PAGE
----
https://www.inaturalist.org/taxa/586998-Helichrysum-pentzioides
https://www.inaturalist.org/taxa/77361-Helichrysum-petiolare
https://www.inaturalist.org/taxa/587001-Helichrysum-plebeium
https://www.inaturalist.org/taxa/587012-Helichrysum-retortum
https://www.inaturalist.org/taxa/119485-Helichrysum-revolutum
https://www.inaturalist.org/taxa/587013-Helichrysum-rosum
https://www.inaturalist.org/taxa/587014-Helichrysum-rotundatum
https://www.inaturalist.org/taxa/578242-Helichrysum-rotundifolium
https://www.inaturalist.org/taxa/416492-Helichrysum-rutilans
https://www.inaturalist.org/taxa/587018-Helichrysum-scabrum
https://www.inaturalist.org/taxa/587029-Helichrysum-spiralepis
https://www.inaturalist.org/taxa/587031-Helichrysum-stellatum
https://www.inaturalist.org/taxa/587033-Helichrysum-stoloniferum
https://www.inaturalist.org/taxa/426219-Helichrysum-teretifolium
https://www.inaturalist.org/taxa/587043-Helichrysum-tinctum
https://www.inaturalist.org/taxa/587047-Helichrysum-tricostatum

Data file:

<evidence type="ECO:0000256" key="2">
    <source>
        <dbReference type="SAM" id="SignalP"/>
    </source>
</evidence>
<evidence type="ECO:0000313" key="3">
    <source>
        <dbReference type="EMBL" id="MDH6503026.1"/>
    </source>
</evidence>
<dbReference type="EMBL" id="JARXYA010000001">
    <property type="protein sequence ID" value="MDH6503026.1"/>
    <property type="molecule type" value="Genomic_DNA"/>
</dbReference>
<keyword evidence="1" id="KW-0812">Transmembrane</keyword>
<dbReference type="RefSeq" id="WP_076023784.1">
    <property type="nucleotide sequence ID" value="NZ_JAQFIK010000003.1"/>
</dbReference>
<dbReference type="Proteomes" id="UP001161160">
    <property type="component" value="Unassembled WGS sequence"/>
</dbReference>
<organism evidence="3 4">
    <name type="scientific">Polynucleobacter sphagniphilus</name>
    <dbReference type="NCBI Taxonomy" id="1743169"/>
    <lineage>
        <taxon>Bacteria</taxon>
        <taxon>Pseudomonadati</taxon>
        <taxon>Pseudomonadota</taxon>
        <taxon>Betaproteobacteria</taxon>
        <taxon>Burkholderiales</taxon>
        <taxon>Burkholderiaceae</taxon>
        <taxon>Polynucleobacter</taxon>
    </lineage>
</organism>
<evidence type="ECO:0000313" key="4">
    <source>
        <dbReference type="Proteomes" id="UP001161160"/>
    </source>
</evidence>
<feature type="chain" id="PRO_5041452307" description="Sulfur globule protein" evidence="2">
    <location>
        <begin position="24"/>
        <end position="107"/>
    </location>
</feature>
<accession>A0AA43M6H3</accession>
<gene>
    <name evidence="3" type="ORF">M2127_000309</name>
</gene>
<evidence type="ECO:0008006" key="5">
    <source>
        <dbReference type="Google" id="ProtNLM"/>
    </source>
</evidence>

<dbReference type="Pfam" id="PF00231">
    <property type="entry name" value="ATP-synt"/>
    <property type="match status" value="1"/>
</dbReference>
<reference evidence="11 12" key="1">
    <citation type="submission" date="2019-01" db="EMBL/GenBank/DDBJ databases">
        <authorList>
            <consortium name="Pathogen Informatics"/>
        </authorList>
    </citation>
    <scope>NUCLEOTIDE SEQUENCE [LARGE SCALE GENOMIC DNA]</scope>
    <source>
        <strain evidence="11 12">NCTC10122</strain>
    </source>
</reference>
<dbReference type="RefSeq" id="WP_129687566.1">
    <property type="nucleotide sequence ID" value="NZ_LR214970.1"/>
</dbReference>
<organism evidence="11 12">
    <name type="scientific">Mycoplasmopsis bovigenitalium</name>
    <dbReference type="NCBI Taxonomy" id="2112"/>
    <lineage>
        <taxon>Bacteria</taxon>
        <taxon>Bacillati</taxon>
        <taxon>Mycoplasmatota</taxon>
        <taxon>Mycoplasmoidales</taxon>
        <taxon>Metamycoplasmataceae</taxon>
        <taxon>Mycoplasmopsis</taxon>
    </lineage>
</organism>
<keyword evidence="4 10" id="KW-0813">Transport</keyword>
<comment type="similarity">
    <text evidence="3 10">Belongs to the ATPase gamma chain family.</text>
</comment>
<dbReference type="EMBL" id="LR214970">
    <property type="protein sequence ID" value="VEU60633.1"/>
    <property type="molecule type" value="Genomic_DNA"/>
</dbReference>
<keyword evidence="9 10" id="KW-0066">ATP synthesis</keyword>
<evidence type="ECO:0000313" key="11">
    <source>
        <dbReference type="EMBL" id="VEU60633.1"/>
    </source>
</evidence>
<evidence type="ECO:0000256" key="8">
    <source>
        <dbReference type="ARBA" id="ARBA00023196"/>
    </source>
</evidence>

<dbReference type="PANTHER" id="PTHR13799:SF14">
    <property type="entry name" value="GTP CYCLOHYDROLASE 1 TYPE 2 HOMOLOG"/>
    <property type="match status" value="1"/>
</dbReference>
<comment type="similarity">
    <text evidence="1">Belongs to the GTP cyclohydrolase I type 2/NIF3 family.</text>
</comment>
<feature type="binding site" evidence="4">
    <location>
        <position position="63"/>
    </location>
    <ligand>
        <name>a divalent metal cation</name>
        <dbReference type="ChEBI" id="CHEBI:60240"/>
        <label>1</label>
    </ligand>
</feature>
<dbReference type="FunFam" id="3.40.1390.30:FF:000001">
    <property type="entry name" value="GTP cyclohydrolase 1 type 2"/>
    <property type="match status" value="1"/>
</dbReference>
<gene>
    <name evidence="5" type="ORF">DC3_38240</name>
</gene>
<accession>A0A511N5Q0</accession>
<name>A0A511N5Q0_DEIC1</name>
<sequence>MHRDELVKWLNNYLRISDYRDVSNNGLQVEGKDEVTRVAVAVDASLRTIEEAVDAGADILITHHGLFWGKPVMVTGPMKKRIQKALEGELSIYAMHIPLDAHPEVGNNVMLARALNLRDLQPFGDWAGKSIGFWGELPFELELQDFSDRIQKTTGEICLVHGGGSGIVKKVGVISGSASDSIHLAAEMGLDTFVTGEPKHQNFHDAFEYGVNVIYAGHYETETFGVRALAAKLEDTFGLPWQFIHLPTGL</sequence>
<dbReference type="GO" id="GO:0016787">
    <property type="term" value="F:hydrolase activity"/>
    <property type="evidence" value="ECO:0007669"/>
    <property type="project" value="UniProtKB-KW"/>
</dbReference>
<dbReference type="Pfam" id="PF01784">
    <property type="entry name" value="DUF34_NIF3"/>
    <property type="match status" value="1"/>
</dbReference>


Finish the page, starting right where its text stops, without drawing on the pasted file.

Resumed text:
https://www.inaturalist.org/taxa/533449-Helichrysum-zeyheri
https://www.inaturalist.org/taxa/587058-Helichrysum-zwartbergense

Hymenolepis
https://www.inaturalist.org/taxa/587612-Hymenolepis-calva
https://www.inaturalist.org/taxa/587613-Hymenolepis-crithmifolia
https://www.inaturalist.org/taxa/587615-Hymenolepis-dentata
https://www.inaturalist.org/taxa/587617-Hymenolepis-gnidioides
https://www.inaturalist.org/taxa/587618-Hymenolepis-incisa
https://www.inaturalist.org/taxa/587620-Hymenolepis-speciosa

Ifloga
https://www.inaturalist.org/taxa/601947-Ifloga-ambigua
Annual? https://www.inaturalist.org/taxa/587727-Ifloga-anomala
https://www.inaturalist.org/taxa/704313-Ifloga-decumbens
https://www.inaturalist.org/taxa/1391564-Ifloga-repens
Annual? https://www.inaturalist.org/taxa/587730-Ifloga-thellungiana

Macledium
https://www.inaturalist.org/taxa/589514-Macledium-latifolium